Skip to content
Why Holdfolio Is Bad

Why Holdfolio Is Bad

Holdfolio is not one of the lesser-known real estate crowdfunding platforms out there. They have gained a lot of traction in the past few years, acquiring more and more multi-family properties in the south-eastern market. But why might Holdfolio be a bad choice?

Overall, Holdfolio’s team is less experienced than that of similar real estate syndicators. Although Holdfolio frequently works with more experienced sponsors, they have little to no control over the sponsors’ actions which can potentially lead to delays and mismanagement.

In this article, we’ll first and foremost look at why Holdfolio is a bad choice to invest your money. However, I can’t mention the bad without also giving credit to Holdfolio’s good sides. Finally, I’ll give a quick comparison of two other real estate crowdfunding services.

TIP: Keep track of all your investments with Personal Capital. I use this amazing tool to aggregate all investments in one place and make sure I'm on track to financial freedom. Oh, and did I mention it's free? Try it out here (link to Personal Capital).

What makes Holdfolio bad?

Before getting into the downsides of investing with Holdfolio, let me just say I have personally invested with Holdfolio and that my experience has been overall positive. If you’d like to read more about my investment experience, check out my complete Holdfolio review.

Why Holdfolio is bad:

  • Changing Team: While Jacob Blackett – one of two managing partners – has been in the real estate game for quite a while the rest of the team has been changing. One of the previous managing partners – Sterling White – left the company a few years back without notice. There has been little to no communication with investors regarding these staff changes.
  • No Control over Sponsors: More and more deals are not managed directly by the Holdfolio team. While early on Holdfolio was hands-on acquiring and managing deals they have transitioned to partnering with third-party sponsors. While these sponsors typically have a good track record in real estate, Holdfolio has very little control over how the property is managed and when it is sold.
  • Delays and Mismanagement: Due to mismanagement by sponsors there have been several delays –  as in the case of the Cobble Hill project – in getting properties up to market standard, increasing rents, and selling the asset. To be fair, with the properties that are managed exclusively by Holdfolio every is going very smoothly.

Some of the above points are based on objective views but most stem from my personal investment experience with Holdfolio over the past 4 years. My main concern remains that Holdfolio outsources property acquisition and management too much to third parties in order to increase their deal flow.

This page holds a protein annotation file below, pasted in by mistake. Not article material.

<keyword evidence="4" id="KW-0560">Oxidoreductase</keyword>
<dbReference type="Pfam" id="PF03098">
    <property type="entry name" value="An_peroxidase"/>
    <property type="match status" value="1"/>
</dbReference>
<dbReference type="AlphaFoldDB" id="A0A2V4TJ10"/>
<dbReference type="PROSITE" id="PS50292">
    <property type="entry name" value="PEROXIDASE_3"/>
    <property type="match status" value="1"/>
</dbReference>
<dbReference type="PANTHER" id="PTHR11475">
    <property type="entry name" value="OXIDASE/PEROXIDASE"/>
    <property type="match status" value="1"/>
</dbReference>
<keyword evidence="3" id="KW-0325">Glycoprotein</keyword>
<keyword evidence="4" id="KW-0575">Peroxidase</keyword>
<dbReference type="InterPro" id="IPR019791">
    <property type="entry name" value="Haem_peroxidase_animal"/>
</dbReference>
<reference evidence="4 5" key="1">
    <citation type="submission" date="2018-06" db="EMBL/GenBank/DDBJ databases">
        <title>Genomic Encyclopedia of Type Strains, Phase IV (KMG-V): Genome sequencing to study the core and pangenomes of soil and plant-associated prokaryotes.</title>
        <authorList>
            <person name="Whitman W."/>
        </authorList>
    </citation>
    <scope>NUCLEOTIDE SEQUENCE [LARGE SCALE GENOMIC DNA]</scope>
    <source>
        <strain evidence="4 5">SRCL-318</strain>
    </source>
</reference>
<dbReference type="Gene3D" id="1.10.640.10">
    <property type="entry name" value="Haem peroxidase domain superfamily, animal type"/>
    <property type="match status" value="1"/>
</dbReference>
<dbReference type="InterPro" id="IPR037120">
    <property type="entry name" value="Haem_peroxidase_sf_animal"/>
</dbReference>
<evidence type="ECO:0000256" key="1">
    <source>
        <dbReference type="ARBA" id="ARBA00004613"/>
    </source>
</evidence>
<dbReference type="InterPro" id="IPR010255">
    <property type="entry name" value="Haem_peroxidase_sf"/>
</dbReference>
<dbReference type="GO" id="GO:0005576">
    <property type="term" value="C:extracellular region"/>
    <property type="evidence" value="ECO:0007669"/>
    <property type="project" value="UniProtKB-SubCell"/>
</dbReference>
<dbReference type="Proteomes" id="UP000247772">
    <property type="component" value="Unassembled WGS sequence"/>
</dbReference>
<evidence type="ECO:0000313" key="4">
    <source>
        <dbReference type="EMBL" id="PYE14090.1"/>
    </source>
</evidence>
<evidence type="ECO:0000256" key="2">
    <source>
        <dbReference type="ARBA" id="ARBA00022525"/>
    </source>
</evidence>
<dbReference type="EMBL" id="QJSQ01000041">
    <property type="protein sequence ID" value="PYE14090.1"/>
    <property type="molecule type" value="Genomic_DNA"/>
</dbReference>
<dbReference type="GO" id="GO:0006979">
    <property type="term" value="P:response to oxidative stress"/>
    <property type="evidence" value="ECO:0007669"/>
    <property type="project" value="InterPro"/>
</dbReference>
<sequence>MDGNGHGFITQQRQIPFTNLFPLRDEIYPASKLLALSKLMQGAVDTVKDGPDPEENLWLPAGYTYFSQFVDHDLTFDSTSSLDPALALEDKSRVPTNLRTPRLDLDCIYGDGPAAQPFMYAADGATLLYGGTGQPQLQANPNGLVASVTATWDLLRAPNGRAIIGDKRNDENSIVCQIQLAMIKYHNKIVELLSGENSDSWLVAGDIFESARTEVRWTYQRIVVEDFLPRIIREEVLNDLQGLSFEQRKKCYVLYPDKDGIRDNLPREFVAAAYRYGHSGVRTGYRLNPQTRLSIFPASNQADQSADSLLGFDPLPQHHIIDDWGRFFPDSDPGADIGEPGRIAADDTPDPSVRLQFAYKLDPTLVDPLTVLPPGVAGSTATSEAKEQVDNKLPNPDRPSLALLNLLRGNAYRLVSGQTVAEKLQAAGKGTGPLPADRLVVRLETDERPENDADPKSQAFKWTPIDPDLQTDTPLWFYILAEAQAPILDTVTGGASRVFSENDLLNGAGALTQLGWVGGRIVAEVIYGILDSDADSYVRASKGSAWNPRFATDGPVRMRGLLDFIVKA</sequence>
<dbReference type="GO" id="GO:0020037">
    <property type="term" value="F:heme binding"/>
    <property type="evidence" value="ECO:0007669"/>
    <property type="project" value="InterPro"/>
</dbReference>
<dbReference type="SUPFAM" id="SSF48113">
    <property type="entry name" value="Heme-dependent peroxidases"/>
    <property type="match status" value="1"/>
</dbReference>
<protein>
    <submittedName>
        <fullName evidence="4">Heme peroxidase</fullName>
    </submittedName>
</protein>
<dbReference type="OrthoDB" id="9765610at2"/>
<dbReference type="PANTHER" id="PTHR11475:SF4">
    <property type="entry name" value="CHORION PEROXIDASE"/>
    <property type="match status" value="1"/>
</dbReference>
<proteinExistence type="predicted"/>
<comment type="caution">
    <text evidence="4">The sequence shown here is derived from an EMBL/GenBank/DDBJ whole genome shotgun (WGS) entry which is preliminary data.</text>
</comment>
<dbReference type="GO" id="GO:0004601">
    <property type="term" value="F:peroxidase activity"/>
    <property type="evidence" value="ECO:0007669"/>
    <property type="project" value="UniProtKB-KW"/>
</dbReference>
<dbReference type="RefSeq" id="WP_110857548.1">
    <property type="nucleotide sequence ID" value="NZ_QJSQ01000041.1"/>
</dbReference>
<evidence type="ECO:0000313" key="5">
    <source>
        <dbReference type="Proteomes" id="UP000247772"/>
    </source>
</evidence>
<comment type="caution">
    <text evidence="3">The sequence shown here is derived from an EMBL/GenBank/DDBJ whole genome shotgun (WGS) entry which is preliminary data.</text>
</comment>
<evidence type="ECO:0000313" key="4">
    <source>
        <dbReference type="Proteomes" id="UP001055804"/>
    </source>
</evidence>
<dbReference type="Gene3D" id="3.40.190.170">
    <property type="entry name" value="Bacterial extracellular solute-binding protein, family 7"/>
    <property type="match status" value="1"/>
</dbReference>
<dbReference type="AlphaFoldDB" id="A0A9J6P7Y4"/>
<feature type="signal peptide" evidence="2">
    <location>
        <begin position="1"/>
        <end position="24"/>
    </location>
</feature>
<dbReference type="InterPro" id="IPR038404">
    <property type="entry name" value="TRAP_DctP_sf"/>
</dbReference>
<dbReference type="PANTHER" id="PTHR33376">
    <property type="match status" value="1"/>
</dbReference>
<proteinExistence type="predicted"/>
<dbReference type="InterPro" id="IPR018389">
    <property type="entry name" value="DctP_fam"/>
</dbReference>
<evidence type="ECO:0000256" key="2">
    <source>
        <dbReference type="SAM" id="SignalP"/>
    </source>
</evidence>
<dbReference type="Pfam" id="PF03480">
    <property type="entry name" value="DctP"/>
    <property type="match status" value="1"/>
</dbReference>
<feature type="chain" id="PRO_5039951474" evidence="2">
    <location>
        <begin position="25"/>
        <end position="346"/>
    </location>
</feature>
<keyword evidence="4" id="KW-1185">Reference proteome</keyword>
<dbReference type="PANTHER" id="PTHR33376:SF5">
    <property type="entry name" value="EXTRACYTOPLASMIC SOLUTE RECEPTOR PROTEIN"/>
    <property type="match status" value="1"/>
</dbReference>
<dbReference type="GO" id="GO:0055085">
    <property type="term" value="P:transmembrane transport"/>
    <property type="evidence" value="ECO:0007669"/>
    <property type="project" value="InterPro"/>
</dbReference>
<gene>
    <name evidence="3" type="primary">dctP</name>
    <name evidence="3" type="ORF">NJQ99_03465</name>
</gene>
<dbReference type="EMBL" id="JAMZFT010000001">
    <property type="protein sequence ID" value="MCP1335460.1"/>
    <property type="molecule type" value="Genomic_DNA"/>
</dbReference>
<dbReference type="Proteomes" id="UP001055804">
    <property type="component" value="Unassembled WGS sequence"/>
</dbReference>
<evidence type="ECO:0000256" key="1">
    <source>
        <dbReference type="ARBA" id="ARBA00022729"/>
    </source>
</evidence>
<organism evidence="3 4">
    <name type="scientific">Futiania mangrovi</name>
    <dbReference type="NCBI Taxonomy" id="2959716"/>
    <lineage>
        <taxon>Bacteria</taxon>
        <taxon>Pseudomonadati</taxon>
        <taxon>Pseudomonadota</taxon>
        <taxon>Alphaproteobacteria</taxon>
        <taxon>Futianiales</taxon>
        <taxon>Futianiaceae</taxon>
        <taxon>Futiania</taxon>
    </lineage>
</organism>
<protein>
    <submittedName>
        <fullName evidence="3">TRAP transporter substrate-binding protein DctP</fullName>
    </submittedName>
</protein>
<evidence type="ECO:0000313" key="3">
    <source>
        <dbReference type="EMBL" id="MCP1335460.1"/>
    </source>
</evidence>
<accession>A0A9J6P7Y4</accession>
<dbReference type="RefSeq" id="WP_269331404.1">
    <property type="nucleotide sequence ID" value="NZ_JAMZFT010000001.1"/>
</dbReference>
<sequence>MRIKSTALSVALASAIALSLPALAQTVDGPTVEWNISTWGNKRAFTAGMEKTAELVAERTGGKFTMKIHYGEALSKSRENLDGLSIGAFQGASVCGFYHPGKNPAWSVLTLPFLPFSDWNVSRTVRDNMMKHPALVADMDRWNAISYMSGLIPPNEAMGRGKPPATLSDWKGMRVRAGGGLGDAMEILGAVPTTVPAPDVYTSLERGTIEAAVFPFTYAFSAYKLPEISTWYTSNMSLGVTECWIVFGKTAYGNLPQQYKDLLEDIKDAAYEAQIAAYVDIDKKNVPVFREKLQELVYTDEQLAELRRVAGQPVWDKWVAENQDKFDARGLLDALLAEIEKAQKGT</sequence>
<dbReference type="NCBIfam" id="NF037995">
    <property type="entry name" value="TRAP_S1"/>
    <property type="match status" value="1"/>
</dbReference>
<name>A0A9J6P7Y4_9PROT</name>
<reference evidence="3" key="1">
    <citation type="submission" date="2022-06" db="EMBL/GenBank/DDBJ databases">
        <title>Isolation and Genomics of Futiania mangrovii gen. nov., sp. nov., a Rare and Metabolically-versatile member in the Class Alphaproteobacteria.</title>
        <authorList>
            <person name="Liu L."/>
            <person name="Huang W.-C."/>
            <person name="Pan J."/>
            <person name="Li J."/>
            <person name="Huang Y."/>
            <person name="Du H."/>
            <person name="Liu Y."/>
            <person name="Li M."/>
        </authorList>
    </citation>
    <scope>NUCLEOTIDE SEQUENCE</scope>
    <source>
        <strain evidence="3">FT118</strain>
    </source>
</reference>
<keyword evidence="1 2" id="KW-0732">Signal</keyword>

This outsourcing may lead to more investor deals but the quality of management and investor communication also suffers in the process. Nonetheless, there is also a lot of upside to be had when investing with Holdfolio which I will go over next!

FYI: The best way I've found to invest in ETFs is through M1 Finance. It's free and you even get an instant line of credit! Have a look here (link to M1 Finance).

Why Holdfolio is good

I like to give credit where credit’s due and my investment with Holdfolio have overall progressed very nicely. While some things may have slightly changed for the worse within the company here are some of the reasons I decided to invest with Holdfolio in the first place:

  • Excellent Returns: First and foremost, Holdfolio offers some of the best returns out there. Cash-on-cash returns are typically upwards of 6-7% with an internal rate of return (IRR) of 15%+. In fact, the average IRR achieved by Holdfolio over the past 5 years was 19%+.
  • Fair Profit Split: One of the reasons for the excellent returns is the advantageous profit split between management and investors. While typical real estate syndicators offer splits of 65/35 or 70/30, Holdfolio operates frequently with an 80/20 or even 85/15 profit split. This means that over 80% of profits go directly to investors.
  • Knowledge of Real Estate Market: Even though the team at Holdfolio has changed, their approach and commitment to multi-family real estate have never wavered. Holdfolio mostly targets the south and the south-eastern United States to find deals for instance in Texas, Florida, or South Carolina. Locations where job and population growth remain strong.